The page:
We gently suggest doing a Group Inventory annually or biannually.
Conducting a Group Inventory
Lead Reads Aloud
Groups evolve just as recovering individuals evolve. Things that may have worked for the group in its early years may no longer work.
Rather than resorting to criticism and judgment, sometimes an objective inventory and a few changes are all that is needed.
We remember to place principles before personalities, and aim for progress not perfection.It is important for meetings to stay healthy and fresh. Just as individual COSA members benefit from a regular sobriety check-in or inventory, so do meetings.
Conducting a group inventory will help group members bring unresolved issues to the group for discussion and identify areas where the meeting can grow.
As a means of helping each group conduct an inventory, the following questions may be used to identify what needs to change, but also remember to celebrate what is working. As with all meetings and Group Conscience discussions, we practice Safe Communication and honor the input of each member of the group.
We pay careful attention to the Twelve Traditions when conducting a group inventory. COSA individual recovery depends in large part upon the support of a healthy, Higher Power-directed group.
While taking inventories we are honest about only our own defects of character; acceptance that “the problem” is within ourselves, without blaming others.
Questions can be addressed one per month, one section per quarter, etc., based on Group Conscience vote.
Dynamics Within Our Group
Are our members respectful of each other? (Please refer to the COSA Guidelines for Safe Communication*.) Are we all invited to participate in the meeting and also in the Group Conscience decisions?
Are we a fellowship of equals? Are some looked to as COSA experts? What might be some ways to avoid imbalance or dominance in the group?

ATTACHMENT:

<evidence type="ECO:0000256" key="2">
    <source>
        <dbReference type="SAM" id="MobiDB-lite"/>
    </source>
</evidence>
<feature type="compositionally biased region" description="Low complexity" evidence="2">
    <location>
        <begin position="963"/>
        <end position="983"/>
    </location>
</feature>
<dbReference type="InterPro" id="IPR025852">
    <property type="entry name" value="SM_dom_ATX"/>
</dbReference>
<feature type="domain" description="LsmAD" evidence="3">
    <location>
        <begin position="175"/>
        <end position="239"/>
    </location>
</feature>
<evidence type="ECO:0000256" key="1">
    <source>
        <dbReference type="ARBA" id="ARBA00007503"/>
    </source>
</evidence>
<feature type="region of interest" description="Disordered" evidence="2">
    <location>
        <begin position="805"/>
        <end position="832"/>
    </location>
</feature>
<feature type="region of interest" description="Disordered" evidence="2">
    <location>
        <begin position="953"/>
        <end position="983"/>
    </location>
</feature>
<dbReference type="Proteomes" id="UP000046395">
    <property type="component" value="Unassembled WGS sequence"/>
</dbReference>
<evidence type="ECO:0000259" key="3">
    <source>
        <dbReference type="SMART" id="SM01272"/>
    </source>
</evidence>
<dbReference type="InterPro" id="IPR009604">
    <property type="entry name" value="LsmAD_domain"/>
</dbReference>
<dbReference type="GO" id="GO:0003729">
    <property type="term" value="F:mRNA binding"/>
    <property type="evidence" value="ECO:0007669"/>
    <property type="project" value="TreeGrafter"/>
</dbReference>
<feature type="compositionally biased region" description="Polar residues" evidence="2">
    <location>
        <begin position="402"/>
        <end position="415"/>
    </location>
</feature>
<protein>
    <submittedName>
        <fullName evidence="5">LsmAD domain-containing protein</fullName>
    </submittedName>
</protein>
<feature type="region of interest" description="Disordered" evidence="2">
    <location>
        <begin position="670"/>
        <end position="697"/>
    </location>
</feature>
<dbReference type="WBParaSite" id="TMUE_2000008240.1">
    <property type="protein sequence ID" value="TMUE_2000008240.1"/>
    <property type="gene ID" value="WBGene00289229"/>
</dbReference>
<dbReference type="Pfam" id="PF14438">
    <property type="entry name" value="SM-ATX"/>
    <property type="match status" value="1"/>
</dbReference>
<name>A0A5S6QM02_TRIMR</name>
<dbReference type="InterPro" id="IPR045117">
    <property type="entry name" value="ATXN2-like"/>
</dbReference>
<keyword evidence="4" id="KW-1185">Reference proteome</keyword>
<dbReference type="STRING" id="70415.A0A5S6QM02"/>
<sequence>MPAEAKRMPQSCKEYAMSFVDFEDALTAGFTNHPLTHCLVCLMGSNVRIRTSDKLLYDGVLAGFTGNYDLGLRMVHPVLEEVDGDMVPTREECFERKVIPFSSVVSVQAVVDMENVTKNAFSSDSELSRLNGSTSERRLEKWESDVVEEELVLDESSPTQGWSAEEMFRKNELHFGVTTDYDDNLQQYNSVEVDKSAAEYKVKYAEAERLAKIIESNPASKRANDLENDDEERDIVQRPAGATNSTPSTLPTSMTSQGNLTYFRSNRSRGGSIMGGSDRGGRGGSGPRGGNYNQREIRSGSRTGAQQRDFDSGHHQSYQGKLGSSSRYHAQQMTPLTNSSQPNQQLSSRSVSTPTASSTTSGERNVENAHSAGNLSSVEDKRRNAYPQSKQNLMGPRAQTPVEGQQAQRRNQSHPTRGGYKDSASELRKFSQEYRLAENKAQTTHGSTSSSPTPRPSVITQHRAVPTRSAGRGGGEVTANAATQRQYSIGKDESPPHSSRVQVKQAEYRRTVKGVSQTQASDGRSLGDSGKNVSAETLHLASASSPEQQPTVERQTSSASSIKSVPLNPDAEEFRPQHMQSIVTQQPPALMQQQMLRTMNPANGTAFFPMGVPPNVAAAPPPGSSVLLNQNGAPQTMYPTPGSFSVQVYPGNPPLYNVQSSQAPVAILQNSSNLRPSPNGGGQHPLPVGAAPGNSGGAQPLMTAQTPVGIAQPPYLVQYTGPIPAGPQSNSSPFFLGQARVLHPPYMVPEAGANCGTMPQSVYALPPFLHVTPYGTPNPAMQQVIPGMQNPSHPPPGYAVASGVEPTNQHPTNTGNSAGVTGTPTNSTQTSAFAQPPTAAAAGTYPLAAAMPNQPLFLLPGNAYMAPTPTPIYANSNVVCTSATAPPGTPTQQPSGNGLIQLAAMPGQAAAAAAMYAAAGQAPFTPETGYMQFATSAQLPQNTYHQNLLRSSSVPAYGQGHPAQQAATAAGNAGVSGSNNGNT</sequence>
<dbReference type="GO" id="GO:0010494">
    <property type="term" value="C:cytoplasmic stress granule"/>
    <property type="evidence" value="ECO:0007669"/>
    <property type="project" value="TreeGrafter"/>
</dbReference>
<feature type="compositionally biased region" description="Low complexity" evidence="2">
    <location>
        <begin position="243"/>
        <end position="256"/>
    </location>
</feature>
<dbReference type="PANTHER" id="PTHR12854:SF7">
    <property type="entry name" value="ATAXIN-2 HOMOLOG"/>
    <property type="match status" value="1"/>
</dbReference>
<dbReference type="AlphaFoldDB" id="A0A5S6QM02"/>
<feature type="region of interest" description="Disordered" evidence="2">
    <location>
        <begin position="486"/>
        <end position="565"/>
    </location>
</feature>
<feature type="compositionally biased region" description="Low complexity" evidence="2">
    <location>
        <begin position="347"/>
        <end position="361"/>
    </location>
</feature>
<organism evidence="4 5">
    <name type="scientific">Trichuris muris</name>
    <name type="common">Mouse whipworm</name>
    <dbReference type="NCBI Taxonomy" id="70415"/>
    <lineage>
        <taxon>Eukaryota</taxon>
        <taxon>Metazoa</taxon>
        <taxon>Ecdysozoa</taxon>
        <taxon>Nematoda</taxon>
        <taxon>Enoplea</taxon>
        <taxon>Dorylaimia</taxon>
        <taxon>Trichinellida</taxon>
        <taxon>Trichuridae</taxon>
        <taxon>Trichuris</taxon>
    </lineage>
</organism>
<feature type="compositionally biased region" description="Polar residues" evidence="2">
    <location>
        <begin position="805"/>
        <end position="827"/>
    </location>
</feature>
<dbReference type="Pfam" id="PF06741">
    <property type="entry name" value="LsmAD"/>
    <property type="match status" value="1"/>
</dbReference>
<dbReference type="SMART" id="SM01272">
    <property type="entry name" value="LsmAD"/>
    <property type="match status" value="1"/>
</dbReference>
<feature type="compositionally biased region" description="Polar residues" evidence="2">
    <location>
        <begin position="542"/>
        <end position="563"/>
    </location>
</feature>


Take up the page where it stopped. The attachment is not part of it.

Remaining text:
Do we share experience, strength, and hope or do we engage in advice-giving or crosstalk? (Crosstalk means talking to, talking about, or talking with someone else during the meeting.) If the latter is true, how might we redirect our group toward healthy communication?
Are newcomers given a warm welcome and an introduction to the program and COSA literature? Do we make COSA literature available at the meeting?
Are our members working the Steps? If not, can we identify some ways to encourage this?
Are our members aware of and able to apply the Traditions? If not, can we identify some ways to encourage this?
Behaviors/Skills of Individuals Outside the Group
Do we focus on our own recovery or do we spend a lot of time talking about the addict? What are some ways to stay solution-oriented?
Do we know and honor the principles of anonymity? Do we actively and respectfully listen to one another?
Do we use phone/email lists? Do we have a way of staying connected and supporting one another between meetings?
Are members willing to be involved in service at the group level and beyond? Do we have a Delegate?
Relationships to Other COSA Groups
Does our group belong to an Intergroup and actively participate? If not, would we benefit from connecting with other COSA groups?
Is our group honoring the Seventh Tradition and supporting our meeting group financially? Do we also donate to the ISO of COSA which provides our materials, literature, support, and convention? Is our group staying connected with the ISO of COSA?